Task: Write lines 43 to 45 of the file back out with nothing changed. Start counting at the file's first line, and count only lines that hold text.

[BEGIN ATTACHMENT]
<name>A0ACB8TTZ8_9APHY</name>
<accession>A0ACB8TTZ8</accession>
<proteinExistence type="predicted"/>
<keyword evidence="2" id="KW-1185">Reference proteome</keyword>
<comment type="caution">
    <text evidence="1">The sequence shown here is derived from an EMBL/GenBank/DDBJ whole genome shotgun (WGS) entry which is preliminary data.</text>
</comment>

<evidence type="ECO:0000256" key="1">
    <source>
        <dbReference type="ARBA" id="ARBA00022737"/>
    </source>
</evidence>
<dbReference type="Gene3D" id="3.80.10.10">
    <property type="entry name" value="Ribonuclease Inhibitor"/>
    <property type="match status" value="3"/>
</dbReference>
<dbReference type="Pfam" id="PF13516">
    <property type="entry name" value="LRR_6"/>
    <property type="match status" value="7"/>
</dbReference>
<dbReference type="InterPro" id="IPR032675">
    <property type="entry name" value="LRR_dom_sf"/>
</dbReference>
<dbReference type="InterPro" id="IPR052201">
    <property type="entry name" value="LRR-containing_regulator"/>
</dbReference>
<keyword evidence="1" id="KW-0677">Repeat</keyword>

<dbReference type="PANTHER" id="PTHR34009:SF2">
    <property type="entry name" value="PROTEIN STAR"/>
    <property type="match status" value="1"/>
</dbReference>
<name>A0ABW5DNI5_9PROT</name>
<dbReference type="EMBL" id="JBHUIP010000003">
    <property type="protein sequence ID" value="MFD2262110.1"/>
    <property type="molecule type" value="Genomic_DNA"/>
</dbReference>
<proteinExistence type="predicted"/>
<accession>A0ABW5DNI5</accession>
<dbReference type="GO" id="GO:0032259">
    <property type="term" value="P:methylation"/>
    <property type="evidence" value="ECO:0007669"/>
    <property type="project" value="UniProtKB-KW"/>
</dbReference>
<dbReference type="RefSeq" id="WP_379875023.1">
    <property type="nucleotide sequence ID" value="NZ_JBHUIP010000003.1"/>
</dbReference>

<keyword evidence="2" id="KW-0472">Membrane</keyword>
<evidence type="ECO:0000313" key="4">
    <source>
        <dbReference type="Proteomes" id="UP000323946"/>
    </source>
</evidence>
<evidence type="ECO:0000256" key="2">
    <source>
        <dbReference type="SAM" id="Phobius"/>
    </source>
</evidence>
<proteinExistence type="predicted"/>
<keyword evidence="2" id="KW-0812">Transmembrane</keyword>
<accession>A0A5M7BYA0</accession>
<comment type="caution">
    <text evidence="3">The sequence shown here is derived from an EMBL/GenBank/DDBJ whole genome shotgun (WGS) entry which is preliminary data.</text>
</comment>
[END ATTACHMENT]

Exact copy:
</dbReference>
<dbReference type="RefSeq" id="WP_379875023.1">
    <property type="nucleotide sequence ID" value="NZ_JBHUIP010000003.1"/>